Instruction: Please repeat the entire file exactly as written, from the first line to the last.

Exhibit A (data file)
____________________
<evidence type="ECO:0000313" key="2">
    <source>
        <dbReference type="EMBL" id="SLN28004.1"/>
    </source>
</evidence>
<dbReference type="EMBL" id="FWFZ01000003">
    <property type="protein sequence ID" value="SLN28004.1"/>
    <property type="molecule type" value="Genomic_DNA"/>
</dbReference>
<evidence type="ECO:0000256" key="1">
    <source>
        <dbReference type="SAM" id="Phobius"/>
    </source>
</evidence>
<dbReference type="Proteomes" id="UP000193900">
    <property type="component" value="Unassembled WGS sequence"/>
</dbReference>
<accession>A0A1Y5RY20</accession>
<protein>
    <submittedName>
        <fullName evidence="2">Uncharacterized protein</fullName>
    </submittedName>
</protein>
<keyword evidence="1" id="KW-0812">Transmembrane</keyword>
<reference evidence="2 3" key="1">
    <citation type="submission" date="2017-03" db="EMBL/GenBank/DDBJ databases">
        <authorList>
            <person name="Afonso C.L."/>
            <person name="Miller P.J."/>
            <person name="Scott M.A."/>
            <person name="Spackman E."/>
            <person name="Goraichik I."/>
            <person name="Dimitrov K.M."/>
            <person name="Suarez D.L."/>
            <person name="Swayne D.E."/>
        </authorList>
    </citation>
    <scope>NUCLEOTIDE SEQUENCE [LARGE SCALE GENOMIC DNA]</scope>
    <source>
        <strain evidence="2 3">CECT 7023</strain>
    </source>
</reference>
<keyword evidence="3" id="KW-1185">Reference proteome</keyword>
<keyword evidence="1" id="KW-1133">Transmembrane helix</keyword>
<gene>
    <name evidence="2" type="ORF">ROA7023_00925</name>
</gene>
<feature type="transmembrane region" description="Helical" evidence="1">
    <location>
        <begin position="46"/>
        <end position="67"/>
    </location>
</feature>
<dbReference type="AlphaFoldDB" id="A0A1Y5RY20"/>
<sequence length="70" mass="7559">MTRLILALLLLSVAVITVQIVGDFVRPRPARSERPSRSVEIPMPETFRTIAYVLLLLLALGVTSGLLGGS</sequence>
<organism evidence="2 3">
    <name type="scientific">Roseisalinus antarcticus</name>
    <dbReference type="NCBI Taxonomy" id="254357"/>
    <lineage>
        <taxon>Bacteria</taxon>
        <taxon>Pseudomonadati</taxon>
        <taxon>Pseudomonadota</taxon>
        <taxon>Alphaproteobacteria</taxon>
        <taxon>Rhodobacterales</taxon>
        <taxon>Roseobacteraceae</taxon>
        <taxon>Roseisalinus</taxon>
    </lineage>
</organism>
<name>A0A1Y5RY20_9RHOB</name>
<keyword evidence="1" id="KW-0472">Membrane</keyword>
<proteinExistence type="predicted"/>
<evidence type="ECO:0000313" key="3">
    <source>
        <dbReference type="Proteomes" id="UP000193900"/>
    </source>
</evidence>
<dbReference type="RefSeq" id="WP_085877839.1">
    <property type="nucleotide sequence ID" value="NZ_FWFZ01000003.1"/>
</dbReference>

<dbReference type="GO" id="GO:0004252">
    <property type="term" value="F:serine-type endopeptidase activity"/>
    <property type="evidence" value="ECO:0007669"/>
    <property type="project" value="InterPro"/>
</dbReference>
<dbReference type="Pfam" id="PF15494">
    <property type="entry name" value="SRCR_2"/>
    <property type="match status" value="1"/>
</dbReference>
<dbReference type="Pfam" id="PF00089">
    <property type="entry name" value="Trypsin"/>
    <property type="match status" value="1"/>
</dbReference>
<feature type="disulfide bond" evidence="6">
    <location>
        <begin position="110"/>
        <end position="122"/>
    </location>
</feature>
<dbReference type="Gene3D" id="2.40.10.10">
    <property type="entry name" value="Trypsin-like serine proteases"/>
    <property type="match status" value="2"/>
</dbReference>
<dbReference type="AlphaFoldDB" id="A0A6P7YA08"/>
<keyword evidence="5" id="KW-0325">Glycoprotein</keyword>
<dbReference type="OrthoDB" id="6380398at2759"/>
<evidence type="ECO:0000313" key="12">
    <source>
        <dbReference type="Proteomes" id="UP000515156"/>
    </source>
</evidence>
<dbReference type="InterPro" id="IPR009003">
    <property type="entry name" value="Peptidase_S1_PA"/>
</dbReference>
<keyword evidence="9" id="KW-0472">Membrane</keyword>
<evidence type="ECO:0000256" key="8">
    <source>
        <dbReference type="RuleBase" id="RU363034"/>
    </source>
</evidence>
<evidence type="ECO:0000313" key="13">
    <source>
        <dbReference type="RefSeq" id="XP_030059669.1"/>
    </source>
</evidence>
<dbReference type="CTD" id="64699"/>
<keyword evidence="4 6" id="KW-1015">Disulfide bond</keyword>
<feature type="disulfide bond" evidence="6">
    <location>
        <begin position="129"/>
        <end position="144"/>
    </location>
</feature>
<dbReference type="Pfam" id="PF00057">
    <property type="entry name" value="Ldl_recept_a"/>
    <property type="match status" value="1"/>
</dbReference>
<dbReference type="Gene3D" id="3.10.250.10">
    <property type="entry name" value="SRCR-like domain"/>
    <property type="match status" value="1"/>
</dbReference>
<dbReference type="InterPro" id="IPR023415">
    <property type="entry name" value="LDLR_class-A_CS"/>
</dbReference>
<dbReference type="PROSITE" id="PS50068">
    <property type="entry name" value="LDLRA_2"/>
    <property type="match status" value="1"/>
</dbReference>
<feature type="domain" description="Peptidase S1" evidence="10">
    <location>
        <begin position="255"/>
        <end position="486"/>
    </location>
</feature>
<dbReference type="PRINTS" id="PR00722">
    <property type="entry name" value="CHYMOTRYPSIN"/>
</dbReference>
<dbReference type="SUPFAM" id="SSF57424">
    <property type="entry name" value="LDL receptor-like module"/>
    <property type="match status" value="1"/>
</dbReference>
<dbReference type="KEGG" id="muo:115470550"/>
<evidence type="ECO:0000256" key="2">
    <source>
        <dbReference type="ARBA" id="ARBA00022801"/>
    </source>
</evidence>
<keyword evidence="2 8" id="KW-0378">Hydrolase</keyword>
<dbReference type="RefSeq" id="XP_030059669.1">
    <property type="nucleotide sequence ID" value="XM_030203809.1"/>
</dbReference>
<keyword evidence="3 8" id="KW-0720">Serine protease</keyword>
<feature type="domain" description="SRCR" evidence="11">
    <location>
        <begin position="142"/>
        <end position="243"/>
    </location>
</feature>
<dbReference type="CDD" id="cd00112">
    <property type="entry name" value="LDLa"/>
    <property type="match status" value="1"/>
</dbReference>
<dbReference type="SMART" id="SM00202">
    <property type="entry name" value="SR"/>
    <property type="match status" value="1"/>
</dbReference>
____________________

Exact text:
<evidence type="ECO:0000313" key="2">
    <source>
        <dbReference type="EMBL" id="SLN28004.1"/>
    </source>
</evidence>
<dbReference type="EMBL" id="FWFZ01000003">
    <property type="protein sequence ID" value="SLN28004.1"/>
    <property type="molecule type" value="Genomic_DNA"/>
</dbReference>
<evidence type="ECO:0000256" key="1">
    <source>
        <dbReference type="SAM" id="Phobius"/>
    </source>
</evidence>
<dbReference type="Proteomes" id="UP000193900">
    <property type="component" value="Unassembled WGS sequence"/>
</dbReference>
<accession>A0A1Y5RY20</accession>
<protein>
    <submittedName>
        <fullName evidence="2">Uncharacterized protein</fullName>
    </submittedName>
</protein>
<keyword evidence="1" id="KW-0812">Transmembrane</keyword>
<reference evidence="2 3" key="1">
    <citation type="submission" date="2017-03" db="EMBL/GenBank/DDBJ databases">
        <authorList>
            <person name="Afonso C.L."/>
            <person name="Miller P.J."/>
            <person name="Scott M.A."/>
            <person name="Spackman E."/>
            <person name="Goraichik I."/>
            <person name="Dimitrov K.M."/>
            <person name="Suarez D.L."/>
            <person name="Swayne D.E."/>
        </authorList>
    </citation>
    <scope>NUCLEOTIDE SEQUENCE [LARGE SCALE GENOMIC DNA]</scope>
    <source>
        <strain evidence="2 3">CECT 7023</strain>
    </source>
</reference>
<keyword evidence="3" id="KW-1185">Reference proteome</keyword>
<keyword evidence="1" id="KW-1133">Transmembrane helix</keyword>
<gene>
    <name evidence="2" type="ORF">ROA7023_00925</name>
</gene>
<feature type="transmembrane region" description="Helical" evidence="1">
    <location>
        <begin position="46"/>
        <end position="67"/>
    </location>
</feature>
<dbReference type="AlphaFoldDB" id="A0A1Y5RY20"/>
<sequence length="70" mass="7559">MTRLILALLLLSVAVITVQIVGDFVRPRPARSERPSRSVEIPMPETFRTIAYVLLLLLALGVTSGLLGGS</sequence>
<organism evidence="2 3">
    <name type="scientific">Roseisalinus antarcticus</name>
    <dbReference type="NCBI Taxonomy" id="254357"/>
    <lineage>
        <taxon>Bacteria</taxon>
        <taxon>Pseudomonadati</taxon>
        <taxon>Pseudomonadota</taxon>
        <taxon>Alphaproteobacteria</taxon>
        <taxon>Rhodobacterales</taxon>
        <taxon>Roseobacteraceae</taxon>
        <taxon>Roseisalinus</taxon>
    </lineage>
</organism>
<name>A0A1Y5RY20_9RHOB</name>
<keyword evidence="1" id="KW-0472">Membrane</keyword>
<proteinExistence type="predicted"/>
<evidence type="ECO:0000313" key="3">
    <source>
        <dbReference type="Proteomes" id="UP000193900"/>
    </source>
</evidence>
<dbReference type="RefSeq" id="WP_085877839.1">
    <property type="nucleotide sequence ID" value="NZ_FWFZ01000003.1"/>
</dbReference>

<dbReference type="GO" id="GO:0004252">
    <property type="term" value="F:serine-type endopeptidase activity"/>
    <property type="evidence" value="ECO:0007669"/>
    <property type="project" value="InterPro"/>
</dbReference>
<dbReference type="Pfam" id="PF15494">
    <property type="entry name" value="SRCR_2"/>
    <property type="match status" value="1"/>
</dbReference>
<dbReference type="Pfam" id="PF00089">
    <property type="entry name" value="Trypsin"/>
    <property type="match status" value="1"/>
</dbReference>
<feature type="disulfide bond" evidence="6">
    <location>
        <begin position="110"/>
        <end position="122"/>
    </location>
</feature>
<dbReference type="Gene3D" id="2.40.10.10">
    <property type="entry name" value="Trypsin-like serine proteases"/>
    <property type="match status" value="2"/>
</dbReference>
<dbReference type="AlphaFoldDB" id="A0A6P7YA08"/>
<keyword evidence="5" id="KW-0325">Glycoprotein</keyword>
<dbReference type="OrthoDB" id="6380398at2759"/>
<evidence type="ECO:0000313" key="12">
    <source>
        <dbReference type="Proteomes" id="UP000515156"/>
    </source>
</evidence>
<dbReference type="InterPro" id="IPR009003">
    <property type="entry name" value="Peptidase_S1_PA"/>
</dbReference>
<keyword evidence="9" id="KW-0472">Membrane</keyword>
<evidence type="ECO:0000256" key="8">
    <source>
        <dbReference type="RuleBase" id="RU363034"/>
    </source>
</evidence>
<evidence type="ECO:0000313" key="13">
    <source>
        <dbReference type="RefSeq" id="XP_030059669.1"/>
    </source>
</evidence>
<dbReference type="CTD" id="64699"/>
<keyword evidence="4 6" id="KW-1015">Disulfide bond</keyword>
<feature type="disulfide bond" evidence="6">
    <location>
        <begin position="129"/>
        <end position="144"/>
    </location>
</feature>
<dbReference type="Pfam" id="PF00057">
    <property type="entry name" value="Ldl_recept_a"/>
    <property type="match status" value="1"/>
</dbReference>
<dbReference type="Gene3D" id="3.10.250.10">
    <property type="entry name" value="SRCR-like domain"/>
    <property type="match status" value="1"/>
</dbReference>
<dbReference type="InterPro" id="IPR023415">
    <property type="entry name" value="LDLR_class-A_CS"/>
</dbReference>
<dbReference type="PROSITE" id="PS50068">
    <property type="entry name" value="LDLRA_2"/>
    <property type="match status" value="1"/>
</dbReference>
<feature type="domain" description="Peptidase S1" evidence="10">
    <location>
        <begin position="255"/>
        <end position="486"/>
    </location>
</feature>
<dbReference type="PRINTS" id="PR00722">
    <property type="entry name" value="CHYMOTRYPSIN"/>
</dbReference>
<dbReference type="SUPFAM" id="SSF57424">
    <property type="entry name" value="LDL receptor-like module"/>
    <property type="match status" value="1"/>
</dbReference>
<dbReference type="KEGG" id="muo:115470550"/>
<evidence type="ECO:0000256" key="2">
    <source>
        <dbReference type="ARBA" id="ARBA00022801"/>
    </source>
</evidence>
<keyword evidence="2 8" id="KW-0378">Hydrolase</keyword>
<dbReference type="RefSeq" id="XP_030059669.1">
    <property type="nucleotide sequence ID" value="XM_030203809.1"/>
</dbReference>
<keyword evidence="3 8" id="KW-0720">Serine protease</keyword>
<feature type="domain" description="SRCR" evidence="11">
    <location>
        <begin position="142"/>
        <end position="243"/>
    </location>
</feature>
<dbReference type="CDD" id="cd00112">
    <property type="entry name" value="LDLa"/>
    <property type="match status" value="1"/>
</dbReference>
<dbReference type="SMART" id="SM00202">
    <property type="entry name" value="SR"/>
    <property type="match status" value="1"/>
</dbReference>